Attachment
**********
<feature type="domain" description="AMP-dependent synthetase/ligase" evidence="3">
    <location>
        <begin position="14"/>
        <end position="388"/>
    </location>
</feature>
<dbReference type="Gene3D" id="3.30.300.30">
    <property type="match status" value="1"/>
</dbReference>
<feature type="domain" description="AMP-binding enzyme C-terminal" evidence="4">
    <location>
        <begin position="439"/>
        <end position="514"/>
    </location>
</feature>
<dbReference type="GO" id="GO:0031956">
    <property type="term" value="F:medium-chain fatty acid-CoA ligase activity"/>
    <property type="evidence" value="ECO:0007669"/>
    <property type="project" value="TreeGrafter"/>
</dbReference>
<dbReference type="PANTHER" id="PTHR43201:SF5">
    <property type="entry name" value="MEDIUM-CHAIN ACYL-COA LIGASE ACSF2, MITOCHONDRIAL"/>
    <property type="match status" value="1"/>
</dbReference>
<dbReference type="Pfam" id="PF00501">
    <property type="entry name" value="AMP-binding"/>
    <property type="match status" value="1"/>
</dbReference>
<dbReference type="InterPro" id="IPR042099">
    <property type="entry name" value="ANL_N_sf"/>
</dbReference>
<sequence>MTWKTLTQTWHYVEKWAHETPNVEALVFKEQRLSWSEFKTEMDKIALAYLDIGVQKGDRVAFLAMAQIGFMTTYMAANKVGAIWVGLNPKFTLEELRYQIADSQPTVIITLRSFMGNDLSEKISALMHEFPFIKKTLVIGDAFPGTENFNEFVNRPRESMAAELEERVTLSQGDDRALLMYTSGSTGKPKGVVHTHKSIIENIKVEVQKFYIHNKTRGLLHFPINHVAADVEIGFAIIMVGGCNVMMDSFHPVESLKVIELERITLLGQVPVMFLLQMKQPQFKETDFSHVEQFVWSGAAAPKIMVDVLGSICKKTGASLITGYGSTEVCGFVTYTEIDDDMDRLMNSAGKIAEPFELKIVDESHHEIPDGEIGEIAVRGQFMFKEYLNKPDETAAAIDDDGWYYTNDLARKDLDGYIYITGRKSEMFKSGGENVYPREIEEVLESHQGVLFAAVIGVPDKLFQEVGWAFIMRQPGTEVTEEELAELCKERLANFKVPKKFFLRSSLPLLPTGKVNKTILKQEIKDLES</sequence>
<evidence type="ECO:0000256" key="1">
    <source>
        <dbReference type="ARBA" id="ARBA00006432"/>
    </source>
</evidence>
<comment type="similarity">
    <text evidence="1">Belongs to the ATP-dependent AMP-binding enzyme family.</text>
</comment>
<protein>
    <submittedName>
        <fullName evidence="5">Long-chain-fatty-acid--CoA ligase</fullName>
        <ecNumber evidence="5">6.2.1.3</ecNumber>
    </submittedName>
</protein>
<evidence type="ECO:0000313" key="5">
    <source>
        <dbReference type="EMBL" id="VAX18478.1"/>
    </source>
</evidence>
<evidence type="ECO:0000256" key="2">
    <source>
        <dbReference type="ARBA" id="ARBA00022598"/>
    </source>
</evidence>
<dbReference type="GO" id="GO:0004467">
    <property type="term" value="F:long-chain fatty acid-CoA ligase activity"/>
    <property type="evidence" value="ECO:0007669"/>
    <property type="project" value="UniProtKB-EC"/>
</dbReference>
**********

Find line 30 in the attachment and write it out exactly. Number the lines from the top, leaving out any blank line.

    <property type="entry name" value="ANL_N_sf"/>